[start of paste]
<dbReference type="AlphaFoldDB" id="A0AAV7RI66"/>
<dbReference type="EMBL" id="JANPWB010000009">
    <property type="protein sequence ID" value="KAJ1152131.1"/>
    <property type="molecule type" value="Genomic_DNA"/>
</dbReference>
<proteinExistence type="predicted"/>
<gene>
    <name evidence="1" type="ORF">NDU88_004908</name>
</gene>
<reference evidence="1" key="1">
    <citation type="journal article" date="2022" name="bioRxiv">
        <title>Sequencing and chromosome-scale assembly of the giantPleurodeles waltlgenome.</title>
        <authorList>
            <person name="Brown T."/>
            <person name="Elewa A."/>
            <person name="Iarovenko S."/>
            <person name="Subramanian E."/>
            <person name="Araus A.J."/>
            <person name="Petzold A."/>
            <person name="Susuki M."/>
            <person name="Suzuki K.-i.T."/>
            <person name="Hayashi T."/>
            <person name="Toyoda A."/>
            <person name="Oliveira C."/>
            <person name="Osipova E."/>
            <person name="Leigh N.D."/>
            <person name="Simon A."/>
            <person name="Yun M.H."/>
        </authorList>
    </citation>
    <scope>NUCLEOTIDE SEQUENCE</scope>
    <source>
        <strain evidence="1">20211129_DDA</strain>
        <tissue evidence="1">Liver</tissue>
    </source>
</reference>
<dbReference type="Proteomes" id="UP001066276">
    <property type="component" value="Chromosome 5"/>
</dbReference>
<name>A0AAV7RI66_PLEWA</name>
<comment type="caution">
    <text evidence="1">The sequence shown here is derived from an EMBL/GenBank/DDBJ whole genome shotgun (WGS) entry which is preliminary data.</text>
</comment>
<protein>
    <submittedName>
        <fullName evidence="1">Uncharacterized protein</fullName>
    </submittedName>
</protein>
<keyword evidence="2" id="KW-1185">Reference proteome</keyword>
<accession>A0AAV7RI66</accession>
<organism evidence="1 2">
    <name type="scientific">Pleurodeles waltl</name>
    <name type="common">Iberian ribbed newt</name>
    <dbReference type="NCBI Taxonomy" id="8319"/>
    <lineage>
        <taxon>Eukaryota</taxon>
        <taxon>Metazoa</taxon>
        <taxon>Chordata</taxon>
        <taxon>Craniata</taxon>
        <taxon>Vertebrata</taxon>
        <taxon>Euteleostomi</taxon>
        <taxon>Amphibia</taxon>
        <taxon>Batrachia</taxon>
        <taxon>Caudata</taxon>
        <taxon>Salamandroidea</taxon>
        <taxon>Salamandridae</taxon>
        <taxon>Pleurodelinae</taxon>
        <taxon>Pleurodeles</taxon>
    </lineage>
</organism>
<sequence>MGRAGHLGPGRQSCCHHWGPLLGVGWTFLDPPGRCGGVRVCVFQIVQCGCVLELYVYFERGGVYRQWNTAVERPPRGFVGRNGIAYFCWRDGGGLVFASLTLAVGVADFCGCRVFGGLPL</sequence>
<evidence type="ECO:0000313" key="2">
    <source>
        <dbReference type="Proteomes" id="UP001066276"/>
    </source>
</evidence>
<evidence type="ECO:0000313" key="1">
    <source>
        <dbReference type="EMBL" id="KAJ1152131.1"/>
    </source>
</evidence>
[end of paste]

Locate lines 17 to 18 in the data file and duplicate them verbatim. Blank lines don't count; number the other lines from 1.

            <person name="Subramanian E."/>
            <person name="Araus A.J."/>